Channel 4 was right to broadcast a documentary that looked at the role played by the paparazzi in the death of Diana, Princess of Wales, the media watchdog, Ofcom, has ruled.
Princes William and Harry urged the broadcaster not to show the film, following inaccurate reports that it contained graphic images from the scene of the car crash that killed their mother. The programme did feature photographs from the accident scene but they were treated sensitively, with upsetting details blacked out.
Channel 4 went ahead and broadcast Diana: The Witnesses In The Tunnel, arguing that the programme was in the public interest.
Yesterday, that decision was vindicated, when in a published ruling, Ofcom described the documentary as "a serious piece of investigative journalism examining issues and events that remain firmly in the public consciousness". It added the programme dealt with matters that were "clearly a matter of public interest".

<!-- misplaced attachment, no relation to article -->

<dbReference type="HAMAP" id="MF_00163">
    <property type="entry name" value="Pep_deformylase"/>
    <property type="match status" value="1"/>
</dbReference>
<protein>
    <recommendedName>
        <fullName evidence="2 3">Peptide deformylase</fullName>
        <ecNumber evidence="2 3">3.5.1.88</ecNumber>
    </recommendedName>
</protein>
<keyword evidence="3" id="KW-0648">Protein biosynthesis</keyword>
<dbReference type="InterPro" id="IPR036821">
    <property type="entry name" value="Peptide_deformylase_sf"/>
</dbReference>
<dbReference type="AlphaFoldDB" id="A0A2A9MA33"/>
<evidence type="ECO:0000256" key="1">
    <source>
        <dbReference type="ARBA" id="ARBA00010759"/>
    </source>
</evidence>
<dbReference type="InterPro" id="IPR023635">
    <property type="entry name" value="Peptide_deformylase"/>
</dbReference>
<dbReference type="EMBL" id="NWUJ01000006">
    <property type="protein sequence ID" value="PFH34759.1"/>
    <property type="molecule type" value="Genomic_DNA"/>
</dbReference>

Ofcom received 62 complaints about the programme, which examined the events surrounding the crash in the Pont d'Alma tunnel, in particular claims that paparazzi had caused the crash by chasing the car and hindering medical help.
Some of the complainants simply objected to the use of photographs from the scene but others specifically mentioned the request made by Princes William and Harry, which came in a letter from their private secretary, Jamie Lowther-Pinkerton.
In its ruling, Ofcom said that Channel 4 had taken steps to reduce the visual impact of the photos, blacking out Princess Diana's face and injuries. "The photographs were not used in a gratuitous manner and were not sensationalised," Ofcom said.
Channel 4's head of specialist factual, Hamish Mykura, who commissioned the film, said: "This programme helped dispel some damaging myths about this tragic event. I am delighted that Ofcom agrees that we made appropriate and careful judgements in dealing with the sensitivities it involved."